When Hughenden graziers Colin and Denise Delahunty bought an opportunity mob of cattle from the Mareeba saleyards in July, they had to show them the way to water.
It had been so long since stock were last in the paddocks at Rockwood there were no pads to guide the cattle to watering points.
Not only that but the Delahuntys had to go out and buy trough rubbers to replace all the ones that had perished through lack of use.
Last year the property recorded 100mm of rain for the year. The year before that it was 150mm, and in 2013 a whole 160mm fell on the property situated midway between Muttaburra and Hughenden.
If anyone was entitled to feel hard done by when the winter rain that brought relief to many parts of western Queensland passed them by, it would be Colin and Denise, but they don’t see it that way.
“We’re used to dry times, we’ve learnt to manage,” is how Colin summed it up.
“We destock and go early – it’s a policy that has paid off.
“It hurt at the time, but then we got onto cleaning out dams. Some hadn’t been dry since the 50s, so we were busy.
“We don’t depend on them but they’re good back-up.”
In the 1990s, when it was just as dry, Colin said they “did two laps” around the long paddocks of Queensland with some of their cattle and had others in 13 different places, from Camooweal to the NSW border.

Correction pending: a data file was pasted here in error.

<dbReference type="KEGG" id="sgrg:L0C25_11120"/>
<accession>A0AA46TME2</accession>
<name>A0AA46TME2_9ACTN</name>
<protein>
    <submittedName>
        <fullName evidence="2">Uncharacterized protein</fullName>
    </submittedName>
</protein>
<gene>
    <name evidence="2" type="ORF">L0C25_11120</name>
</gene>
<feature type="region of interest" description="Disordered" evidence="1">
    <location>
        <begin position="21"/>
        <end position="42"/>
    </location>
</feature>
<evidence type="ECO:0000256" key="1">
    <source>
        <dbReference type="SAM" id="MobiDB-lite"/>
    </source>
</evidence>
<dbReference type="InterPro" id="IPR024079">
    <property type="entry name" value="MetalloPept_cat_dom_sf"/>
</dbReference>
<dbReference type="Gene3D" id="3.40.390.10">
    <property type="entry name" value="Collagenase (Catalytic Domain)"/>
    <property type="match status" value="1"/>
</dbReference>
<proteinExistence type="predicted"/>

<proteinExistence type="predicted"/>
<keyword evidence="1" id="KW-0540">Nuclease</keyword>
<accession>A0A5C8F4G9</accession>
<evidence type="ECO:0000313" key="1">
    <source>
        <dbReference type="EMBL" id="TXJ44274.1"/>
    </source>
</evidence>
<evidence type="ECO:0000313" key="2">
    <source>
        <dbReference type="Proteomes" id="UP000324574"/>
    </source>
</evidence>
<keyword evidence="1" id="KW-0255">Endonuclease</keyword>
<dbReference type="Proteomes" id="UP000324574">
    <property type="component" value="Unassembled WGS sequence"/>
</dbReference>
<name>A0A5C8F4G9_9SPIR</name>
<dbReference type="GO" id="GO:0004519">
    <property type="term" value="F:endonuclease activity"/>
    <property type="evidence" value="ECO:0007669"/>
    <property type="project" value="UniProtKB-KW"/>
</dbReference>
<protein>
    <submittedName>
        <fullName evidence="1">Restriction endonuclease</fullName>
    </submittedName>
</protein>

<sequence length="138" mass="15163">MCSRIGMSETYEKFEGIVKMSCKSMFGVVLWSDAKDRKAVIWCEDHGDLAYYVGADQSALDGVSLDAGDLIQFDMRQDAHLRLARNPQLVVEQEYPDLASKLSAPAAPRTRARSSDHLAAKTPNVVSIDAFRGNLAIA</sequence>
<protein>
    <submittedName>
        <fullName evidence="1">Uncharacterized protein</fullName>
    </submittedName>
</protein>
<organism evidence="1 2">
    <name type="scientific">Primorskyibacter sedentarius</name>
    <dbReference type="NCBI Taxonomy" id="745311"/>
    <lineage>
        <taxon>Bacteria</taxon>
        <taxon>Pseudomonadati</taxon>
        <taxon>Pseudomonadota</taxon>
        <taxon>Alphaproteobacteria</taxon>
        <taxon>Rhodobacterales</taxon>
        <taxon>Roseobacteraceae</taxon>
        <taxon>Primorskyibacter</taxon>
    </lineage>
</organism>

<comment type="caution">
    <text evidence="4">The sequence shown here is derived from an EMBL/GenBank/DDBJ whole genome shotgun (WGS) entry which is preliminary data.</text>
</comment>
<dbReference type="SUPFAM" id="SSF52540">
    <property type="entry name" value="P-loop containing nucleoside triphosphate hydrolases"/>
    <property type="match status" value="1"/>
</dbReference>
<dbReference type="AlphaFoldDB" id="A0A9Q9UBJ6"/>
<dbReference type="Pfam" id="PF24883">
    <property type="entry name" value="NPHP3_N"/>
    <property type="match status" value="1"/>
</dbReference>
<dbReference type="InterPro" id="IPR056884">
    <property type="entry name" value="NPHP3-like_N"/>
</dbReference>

This dry, combined with the Indonesian live export suspension, caught them and others by surprise, forcing them to offload 3000 cattle in 13 weeks in 2013, some for $250.
Despite that, they are looking beyond the drought and have recently bought 20km of exclusion fencing.
With a 30-year culture of trading inbred, Colin said it would give them the ability to buy in opportunity mobs of sheep, even though the last mob left Rockwood eight years ago.
“We’re trying to give ourselves a chance,” he said. “Cattle are rosy at the moment but if it falls over, we can’t run sheep unless we do this.
“The dog problem is as bad as ever, and roos invade us from the hills to the east.”
It’s all part of a philosophy that is bolstering Colin and Denise despite having green grass and good rain within a 50km radius.
Stock trading has been part of their ethos for 30 years, hence the Mareeba purchases earlier this year, when they could make use of feed from a single fall, and now they follow the KLR system.
“We’ve just found a principle that helps our thinking,” Colin said. “It helps us decide what to buy.”
The property has Scottish Australian Company heritage, the remains of a woolscour and a Cobb and Co change station, but the Delahuntys are placing it for the 21st century.